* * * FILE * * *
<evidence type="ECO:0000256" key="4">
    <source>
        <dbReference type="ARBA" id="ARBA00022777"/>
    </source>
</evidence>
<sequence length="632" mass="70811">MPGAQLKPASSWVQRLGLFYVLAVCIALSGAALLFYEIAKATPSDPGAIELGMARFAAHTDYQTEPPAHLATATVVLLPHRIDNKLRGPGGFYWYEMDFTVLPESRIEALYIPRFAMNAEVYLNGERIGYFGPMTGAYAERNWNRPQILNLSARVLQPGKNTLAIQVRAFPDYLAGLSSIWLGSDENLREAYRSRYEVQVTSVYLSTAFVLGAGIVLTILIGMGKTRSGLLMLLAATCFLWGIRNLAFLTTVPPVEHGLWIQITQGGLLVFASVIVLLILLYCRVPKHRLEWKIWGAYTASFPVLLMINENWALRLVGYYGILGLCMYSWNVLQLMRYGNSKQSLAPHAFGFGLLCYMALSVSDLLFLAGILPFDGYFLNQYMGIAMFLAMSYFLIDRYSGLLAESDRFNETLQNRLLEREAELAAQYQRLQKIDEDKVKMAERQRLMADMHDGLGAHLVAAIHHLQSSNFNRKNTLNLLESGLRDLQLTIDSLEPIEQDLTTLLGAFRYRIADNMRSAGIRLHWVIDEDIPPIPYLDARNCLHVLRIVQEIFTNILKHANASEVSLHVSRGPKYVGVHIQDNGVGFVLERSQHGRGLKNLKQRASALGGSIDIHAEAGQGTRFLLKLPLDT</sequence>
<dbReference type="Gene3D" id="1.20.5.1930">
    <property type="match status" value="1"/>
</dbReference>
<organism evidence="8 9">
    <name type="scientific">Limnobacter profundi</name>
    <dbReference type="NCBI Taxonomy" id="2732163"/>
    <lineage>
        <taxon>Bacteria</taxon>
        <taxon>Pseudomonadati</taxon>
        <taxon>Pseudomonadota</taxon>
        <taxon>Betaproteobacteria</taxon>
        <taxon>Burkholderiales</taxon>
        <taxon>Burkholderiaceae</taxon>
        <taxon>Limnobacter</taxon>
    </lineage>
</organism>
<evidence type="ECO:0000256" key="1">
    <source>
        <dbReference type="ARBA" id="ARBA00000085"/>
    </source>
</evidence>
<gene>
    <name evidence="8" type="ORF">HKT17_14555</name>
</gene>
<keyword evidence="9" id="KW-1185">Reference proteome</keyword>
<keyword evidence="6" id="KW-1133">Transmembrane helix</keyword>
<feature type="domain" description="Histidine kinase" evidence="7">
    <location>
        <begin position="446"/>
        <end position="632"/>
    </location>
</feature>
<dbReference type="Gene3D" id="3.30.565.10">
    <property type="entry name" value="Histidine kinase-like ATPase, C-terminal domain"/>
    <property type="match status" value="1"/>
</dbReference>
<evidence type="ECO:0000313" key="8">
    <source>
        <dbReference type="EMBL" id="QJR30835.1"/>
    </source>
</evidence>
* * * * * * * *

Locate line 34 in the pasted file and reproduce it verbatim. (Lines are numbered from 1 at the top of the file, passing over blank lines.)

    <location>